With just weeks to go before the referendum on whether the UK should remain in or leave the EU, things are heating up. The country seems divided – approximately 50% of people are voting yes and 50% are voting no – and within the business community the numbers are about the same. Britain’s decision will be critical to my business, as well as many others, so it’s something I have thought about very carefully.
My position on the impending vote has not been an easy one to formulate. In part this is because the government and speakers of this debate have resorted to fear-mongering, rather than present solid facts. But so many provocative statistics and arguments have been bandied about that it’s hard to know what’s true. What will really happen economically in each scenario? Can the government’s financial projections be relied upon?
Certain numbers seem worrying. Chancellor George Osborne, for example, has calculated that every household in the UK will suffer if Britain leaves the EU and be an additional £4,300 worse off than before. The Organisation for Economic Co-operation (OECD) also says that Brexit will bring financial disaster to the UK, warning that GDP will plunge by 3.3% by 2020, lowering the annual household income to £2,200. President Obama weighed in on the issue, adding that the UK would be significantly weaker outside the EU and trade with the USA would suffer. The threat put forward is that severing ties with the EU will prevent the UK from taking full advantage of the global economy and reduce its global influence.
Can we believe these projections? I think not. More likely is that release from the EU, with its elaborate, top-heavy bureaucracy and its tough trading regulations, would stimulate economic growth because it would allow us to engage freely, in an agile and modern way, with the world’s fastest-growing markets.
The UK would not lose trading partners: trade is based on hard-nosed practicalities and the UK has a lot to offer as a trading partner. Rather, in the case of Brexit, the UK would be in a position to negotiate more favourable trading agreements with the trading partners most beneficial to our specific needs. Possibilities for trade agreements outside the EU include: negotiating a bilateral deal, like Canada’s; becoming a member of the European Free Trade Association, like Norway; or having no specific agreements within the EU and relying on access through individual negotiations, like those states that are members of the World Trade Organization. Our options for trade outside the EU should not be disregarded and we shouldn’t underestimate our power in the market.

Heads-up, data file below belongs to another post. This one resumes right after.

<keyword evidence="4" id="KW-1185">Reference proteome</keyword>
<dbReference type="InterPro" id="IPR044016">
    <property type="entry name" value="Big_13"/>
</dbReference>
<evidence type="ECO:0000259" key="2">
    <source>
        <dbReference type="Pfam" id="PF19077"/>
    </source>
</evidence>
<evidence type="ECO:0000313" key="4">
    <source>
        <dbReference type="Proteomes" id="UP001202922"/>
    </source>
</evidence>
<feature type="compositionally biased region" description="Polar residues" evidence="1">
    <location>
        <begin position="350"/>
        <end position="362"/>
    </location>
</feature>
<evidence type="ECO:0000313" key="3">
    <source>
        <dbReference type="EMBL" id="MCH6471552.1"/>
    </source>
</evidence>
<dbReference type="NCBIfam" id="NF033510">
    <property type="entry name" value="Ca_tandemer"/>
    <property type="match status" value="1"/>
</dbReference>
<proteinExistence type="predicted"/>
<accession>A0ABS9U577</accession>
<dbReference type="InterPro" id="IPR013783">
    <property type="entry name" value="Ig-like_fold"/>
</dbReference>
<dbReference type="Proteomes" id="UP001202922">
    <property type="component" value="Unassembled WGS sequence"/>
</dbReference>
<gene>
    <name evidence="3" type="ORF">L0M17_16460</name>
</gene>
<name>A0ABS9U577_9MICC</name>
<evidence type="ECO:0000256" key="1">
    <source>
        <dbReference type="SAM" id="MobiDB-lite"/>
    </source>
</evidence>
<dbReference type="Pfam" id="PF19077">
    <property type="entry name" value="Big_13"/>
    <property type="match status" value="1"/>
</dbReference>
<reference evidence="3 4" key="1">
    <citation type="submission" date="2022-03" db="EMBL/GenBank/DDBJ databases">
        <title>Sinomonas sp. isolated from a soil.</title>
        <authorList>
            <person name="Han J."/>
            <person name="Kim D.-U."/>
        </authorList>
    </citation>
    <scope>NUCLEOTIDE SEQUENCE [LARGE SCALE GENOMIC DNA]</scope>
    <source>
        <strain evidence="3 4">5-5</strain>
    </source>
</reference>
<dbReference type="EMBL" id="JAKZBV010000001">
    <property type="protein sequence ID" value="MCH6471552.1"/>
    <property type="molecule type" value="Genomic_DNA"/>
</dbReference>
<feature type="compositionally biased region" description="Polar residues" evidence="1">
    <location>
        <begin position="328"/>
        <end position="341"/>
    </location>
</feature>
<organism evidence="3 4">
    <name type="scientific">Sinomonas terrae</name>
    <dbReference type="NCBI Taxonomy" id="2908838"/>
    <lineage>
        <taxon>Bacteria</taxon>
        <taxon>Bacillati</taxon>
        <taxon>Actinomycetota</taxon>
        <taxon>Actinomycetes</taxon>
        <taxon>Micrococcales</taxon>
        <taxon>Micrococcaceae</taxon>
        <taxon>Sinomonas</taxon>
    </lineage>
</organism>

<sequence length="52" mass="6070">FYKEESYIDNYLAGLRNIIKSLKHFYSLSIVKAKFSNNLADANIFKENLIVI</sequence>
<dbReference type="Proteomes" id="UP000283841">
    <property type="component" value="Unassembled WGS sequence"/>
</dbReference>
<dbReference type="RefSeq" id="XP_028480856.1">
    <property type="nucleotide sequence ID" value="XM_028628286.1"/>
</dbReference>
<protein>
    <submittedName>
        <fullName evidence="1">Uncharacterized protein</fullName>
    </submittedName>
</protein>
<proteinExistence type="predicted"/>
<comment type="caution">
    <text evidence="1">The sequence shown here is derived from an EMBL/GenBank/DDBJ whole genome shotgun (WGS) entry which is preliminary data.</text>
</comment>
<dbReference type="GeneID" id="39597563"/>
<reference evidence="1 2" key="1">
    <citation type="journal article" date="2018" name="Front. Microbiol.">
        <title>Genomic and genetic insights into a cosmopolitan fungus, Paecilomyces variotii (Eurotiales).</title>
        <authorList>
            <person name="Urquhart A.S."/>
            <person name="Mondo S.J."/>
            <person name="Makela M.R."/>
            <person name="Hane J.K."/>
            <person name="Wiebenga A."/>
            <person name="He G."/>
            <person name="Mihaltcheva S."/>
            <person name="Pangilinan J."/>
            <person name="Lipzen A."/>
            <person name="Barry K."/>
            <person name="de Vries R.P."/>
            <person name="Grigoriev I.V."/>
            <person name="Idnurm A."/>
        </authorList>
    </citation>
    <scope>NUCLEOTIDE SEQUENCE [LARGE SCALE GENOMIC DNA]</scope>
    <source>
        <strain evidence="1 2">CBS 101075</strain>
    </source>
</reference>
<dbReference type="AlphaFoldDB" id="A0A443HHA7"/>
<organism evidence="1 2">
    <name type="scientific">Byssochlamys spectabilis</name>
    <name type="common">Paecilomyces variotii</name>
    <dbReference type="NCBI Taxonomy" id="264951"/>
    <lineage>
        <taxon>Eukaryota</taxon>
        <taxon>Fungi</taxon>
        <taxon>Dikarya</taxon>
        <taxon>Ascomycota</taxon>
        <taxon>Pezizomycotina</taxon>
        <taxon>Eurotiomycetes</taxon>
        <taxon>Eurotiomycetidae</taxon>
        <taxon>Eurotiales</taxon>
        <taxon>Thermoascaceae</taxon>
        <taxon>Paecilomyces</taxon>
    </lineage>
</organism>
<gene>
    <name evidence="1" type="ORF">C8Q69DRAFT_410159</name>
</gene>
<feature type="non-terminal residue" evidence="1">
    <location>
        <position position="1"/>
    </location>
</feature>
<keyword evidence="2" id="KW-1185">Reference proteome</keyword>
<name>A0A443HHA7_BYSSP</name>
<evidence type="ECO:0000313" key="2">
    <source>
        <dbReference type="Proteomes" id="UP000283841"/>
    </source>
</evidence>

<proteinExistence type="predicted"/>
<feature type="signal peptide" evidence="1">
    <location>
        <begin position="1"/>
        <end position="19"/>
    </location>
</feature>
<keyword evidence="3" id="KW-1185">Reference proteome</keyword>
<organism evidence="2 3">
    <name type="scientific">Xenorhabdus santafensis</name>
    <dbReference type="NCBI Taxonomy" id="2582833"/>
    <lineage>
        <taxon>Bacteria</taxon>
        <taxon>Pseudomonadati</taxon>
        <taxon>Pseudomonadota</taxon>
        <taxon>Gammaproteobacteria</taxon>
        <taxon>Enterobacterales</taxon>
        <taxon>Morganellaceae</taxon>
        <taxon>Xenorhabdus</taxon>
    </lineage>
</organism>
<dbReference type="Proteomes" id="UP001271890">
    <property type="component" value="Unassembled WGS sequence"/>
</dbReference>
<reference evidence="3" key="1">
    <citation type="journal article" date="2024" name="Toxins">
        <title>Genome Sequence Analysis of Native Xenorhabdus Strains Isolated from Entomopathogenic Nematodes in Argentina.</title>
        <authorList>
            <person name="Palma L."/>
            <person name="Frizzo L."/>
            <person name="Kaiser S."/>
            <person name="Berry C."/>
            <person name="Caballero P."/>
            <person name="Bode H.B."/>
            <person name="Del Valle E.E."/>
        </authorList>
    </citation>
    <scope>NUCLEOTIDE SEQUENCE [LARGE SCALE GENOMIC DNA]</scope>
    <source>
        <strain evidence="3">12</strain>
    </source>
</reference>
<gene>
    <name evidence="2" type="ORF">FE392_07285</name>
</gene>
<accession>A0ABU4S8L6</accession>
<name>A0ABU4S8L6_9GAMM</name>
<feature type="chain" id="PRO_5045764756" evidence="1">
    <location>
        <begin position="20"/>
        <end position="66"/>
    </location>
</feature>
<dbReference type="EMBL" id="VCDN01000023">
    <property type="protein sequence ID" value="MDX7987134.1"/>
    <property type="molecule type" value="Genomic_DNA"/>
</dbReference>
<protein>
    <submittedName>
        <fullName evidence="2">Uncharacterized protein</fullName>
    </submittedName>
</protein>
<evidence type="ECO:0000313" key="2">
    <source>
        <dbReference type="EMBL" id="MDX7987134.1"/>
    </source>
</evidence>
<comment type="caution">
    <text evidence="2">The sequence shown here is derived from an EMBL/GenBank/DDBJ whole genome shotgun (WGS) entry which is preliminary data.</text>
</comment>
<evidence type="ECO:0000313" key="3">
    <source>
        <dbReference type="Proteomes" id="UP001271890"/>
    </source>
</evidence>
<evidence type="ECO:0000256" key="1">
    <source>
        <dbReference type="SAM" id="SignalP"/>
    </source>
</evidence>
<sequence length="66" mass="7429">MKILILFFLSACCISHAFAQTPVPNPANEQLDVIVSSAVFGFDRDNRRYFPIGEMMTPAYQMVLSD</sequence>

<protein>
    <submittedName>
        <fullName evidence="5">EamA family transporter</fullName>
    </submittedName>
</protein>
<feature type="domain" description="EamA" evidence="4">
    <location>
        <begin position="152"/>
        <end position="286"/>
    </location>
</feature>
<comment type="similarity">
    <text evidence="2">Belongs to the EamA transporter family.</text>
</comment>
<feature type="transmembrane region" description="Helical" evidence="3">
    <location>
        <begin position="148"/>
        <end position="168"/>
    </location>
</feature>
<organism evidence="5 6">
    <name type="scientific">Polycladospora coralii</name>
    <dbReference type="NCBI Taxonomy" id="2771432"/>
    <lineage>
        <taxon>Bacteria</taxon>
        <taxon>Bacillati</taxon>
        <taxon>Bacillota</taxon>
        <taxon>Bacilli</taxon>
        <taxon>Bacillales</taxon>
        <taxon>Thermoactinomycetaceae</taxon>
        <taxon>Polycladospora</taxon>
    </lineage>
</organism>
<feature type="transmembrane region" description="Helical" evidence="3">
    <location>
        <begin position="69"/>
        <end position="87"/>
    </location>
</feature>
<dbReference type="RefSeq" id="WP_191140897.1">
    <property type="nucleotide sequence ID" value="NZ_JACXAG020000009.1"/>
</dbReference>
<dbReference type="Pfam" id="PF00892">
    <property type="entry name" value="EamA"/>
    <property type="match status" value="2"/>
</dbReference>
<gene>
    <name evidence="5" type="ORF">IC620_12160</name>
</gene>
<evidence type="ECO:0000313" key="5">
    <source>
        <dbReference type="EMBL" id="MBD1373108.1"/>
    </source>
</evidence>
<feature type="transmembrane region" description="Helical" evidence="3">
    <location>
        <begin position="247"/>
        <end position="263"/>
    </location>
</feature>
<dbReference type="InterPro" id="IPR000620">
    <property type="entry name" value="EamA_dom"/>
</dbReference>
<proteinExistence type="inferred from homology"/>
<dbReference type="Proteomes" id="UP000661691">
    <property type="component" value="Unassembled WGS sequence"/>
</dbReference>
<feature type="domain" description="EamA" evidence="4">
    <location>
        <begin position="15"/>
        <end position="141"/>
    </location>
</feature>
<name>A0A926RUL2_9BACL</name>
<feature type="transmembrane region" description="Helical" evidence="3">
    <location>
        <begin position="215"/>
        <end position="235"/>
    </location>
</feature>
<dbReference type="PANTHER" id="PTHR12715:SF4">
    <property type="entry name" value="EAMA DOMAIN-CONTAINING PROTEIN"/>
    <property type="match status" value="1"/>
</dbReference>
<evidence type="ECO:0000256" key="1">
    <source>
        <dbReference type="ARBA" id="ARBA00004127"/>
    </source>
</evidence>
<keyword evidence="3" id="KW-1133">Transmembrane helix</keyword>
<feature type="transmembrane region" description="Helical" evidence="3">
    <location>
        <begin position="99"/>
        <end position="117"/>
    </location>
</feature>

In addition to placing trading restrictions on the UK, the EU’s bureaucracy is a financial drain on us as well, costing our taxpayers a great deal of money. The UK sends about £13bn to Brussels and gets around £5.9bn back. Of the money we receive, £4.5bn goes to the agricultural sector and the poorer rural regions of the UK, whilst just £1.4bn is fed into private industry. Other sectors have not seen a benefit from Britain’s membership dues to the EU and overall the UK is down around £7bn each year.
Finally, there are social considerations, which impact businesses as well as individuals. Reclaiming control of our own governance from Brussels would give us the opportunity to tackle problems within our borders, such as the heavy pressure on our resources and public services. This pressure is down to the fact that England is the most densely populated country in Europe and this is only intensified by EU-mandated net migration into the UK of 329,000. The proposed drop to around 185,000 a year would ease that pressure.
Yes, change is uncertain and risky. But business people understand that there are no absolute certainties and remaining static rather than evolving and adapting represents the greatest risk. The reward for taking a risk and making the Brexit change would be a reduced regulatory burden, control of our own borders and immigration policy, a net annual saving of £7bn and the ability to negotiate our own trade agreements. As a businessman, this makes good sense to me.
Sayed Bukhari is the founder of HPM Developments, the bespoke turnkey build and design firm.